The present stitch is not knitted into a base fabric but is knitted in "space" so the loop is not retained by the base fabric after the needle has withdrawn but is formed over an approaching pick-up needle passing between a yarn-end and the needle supplying that yarn. Furthermore the loop formation is commenced across the warp plane on the side remote from the yarn supply side. FIG. 3b shows this commencement of loop formation. The pick-up needle must not engage the loop already on the needle stem.
FIG. 4 shows the yarn layout as the pick-up needle approaches and enables the constraints on successful loop pick-up to be explained. The yarn to be picked up is PY and is shown shaded while the needleheld loop of yarn (which is shown plain) leading to the pick-up needle (N.sub.L) is LY. The knitted seam is CSS held by a tension T in the direction of the associated arrow. The pick-up needle tip can securely gather the pick-up yarn by entering area PT. However the pick-up constraints are three-dimensional not just two-dimensional as might appear from FIG. 4. The loop has one leg in almost the same plane as the yarn to be picked up. It is therefore necessary to apply a motion in a direction away from this plane to ensure correct operation. Conveniently this motion is the shogging action described above but clearly other appropriate motions can be devised as described below. Considering the area PT this is defined at one corner EC, the needle eye corner, by the position of the needle eye. However the corners BC and LC are not so rigorously defined as their positions depend on the yarn tensions. Corner BC is the base corner and corner LC the loop corner. Thus, although yarn tension is still relevant, three-dimensional control is available compared with the two-dimensional control known hitherto.
Clearly a mechanism to move the needles in the specified manner is required to produce the described knitted seams. The needle motions can be generated by crank motions with suitable connecting rod lengths apart from the shogging motion which can be cam-generated as it does not occupy a whole cycle. By using eyed needles and careful balancing of the machinery, the present warp-knitting speeds of 1000 courses per minute should be attained at half the speed of a conventional machine as two stitches are formed in each cycle. Alternatively knitting speeds of 2000 courses per minute at present day machine speeds are possible. Careful tension control will ease the use of such speeds. If required back-robbing can be used to control stitch length and uniformity. Friction between yarns can be reduced by providing a yarn groove in the needle but this is not essential to the yarn control exercised by the needle in comparison with the essential channel of the prior art devices. The groove in the present arrangement provides a slot to "hide" the yarn in the needle thickness so avoiding extra friction.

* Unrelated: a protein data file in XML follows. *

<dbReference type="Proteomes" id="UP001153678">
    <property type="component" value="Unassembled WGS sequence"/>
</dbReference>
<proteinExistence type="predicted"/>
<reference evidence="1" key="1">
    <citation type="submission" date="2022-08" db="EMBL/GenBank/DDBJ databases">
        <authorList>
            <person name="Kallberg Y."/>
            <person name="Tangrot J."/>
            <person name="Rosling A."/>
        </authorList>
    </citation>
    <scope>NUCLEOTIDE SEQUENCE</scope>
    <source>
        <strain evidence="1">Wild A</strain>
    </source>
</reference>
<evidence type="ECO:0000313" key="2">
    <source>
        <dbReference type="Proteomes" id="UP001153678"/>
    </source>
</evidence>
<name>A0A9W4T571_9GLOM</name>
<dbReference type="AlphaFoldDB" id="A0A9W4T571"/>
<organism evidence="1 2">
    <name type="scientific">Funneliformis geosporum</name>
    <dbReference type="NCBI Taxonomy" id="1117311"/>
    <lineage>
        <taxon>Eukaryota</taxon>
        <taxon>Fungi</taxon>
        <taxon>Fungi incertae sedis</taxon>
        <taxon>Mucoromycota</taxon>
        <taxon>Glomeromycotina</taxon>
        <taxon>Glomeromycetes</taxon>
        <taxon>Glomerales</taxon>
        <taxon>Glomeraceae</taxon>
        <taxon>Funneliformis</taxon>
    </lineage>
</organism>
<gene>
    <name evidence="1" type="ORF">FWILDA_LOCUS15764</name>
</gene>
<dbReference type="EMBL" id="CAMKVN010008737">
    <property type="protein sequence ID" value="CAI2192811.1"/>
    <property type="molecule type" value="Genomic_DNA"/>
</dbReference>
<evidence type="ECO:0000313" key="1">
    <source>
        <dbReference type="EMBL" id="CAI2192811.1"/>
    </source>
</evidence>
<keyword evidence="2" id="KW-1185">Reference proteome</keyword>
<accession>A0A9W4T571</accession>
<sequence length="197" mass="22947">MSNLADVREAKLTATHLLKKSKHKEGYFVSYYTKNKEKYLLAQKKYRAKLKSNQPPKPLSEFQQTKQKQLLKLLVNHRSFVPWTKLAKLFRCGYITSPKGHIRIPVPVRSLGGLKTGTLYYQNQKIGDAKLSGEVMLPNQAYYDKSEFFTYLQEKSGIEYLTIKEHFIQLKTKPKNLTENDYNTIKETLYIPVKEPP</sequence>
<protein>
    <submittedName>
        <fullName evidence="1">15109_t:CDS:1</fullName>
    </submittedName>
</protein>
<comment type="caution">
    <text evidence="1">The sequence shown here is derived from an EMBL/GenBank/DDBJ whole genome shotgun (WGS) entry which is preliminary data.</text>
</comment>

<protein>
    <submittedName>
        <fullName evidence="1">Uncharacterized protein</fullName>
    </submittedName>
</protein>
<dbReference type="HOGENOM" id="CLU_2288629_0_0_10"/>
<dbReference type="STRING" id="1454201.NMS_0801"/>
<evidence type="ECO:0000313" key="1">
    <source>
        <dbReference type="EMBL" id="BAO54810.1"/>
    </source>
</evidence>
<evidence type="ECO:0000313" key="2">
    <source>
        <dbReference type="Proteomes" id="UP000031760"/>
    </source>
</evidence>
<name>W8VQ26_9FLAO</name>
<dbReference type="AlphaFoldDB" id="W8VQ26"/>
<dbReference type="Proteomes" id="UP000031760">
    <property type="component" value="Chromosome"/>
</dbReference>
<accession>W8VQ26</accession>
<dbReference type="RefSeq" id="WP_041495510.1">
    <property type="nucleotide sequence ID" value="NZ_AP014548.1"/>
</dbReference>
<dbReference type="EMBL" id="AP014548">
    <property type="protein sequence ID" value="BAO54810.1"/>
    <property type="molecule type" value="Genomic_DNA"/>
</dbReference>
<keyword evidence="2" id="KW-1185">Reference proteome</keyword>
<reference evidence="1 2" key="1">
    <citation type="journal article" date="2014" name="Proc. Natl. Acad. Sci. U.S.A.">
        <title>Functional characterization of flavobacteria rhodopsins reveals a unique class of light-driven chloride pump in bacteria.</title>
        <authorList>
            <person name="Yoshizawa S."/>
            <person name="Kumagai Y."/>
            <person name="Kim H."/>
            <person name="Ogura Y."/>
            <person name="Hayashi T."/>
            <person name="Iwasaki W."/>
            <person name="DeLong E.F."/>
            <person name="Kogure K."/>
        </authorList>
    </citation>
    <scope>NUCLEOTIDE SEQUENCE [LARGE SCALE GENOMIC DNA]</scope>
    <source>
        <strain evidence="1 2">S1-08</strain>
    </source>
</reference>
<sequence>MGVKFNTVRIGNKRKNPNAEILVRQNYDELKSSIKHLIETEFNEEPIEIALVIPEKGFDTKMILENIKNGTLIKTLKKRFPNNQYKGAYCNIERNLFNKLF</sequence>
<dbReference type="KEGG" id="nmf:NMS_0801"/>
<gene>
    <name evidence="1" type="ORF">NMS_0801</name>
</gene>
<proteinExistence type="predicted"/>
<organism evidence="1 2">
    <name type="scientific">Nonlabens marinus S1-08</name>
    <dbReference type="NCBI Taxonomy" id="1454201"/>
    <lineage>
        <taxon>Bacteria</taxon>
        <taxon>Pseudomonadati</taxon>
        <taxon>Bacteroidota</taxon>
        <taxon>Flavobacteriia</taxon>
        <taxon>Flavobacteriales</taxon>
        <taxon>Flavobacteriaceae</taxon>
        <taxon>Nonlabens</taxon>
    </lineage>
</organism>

The usage of the stitch seams will now be described. It is assumed that two needle beds are set up to knit several of the two yarn chain stitch seams at once albeit as separate seams.
These separate seams can be used individually. For example one yarn can be an elastic yarn knitted while held in tension so that the other yarn provides a knitted covering for the elastic yarn after release of the yarn tension. Alternatively the two yarns can be of different materials or colours, or arranged to produce a "fancy yarn" effect by different yarn sizes and/or loop length settings. The possibility to combine two yarns of widely differing natures, including material, colour, size, elasticity among others, provides an opportunity for the designer to create new yarn forms by the application of the above described seam knitting techniques. Such yarn seam forms can be included in textile products in any suitable manner to produce different appearance and/or performance characteristics from those possible hitherto. The high production rate of the techniques makes possible the economic supply of the yarn seams.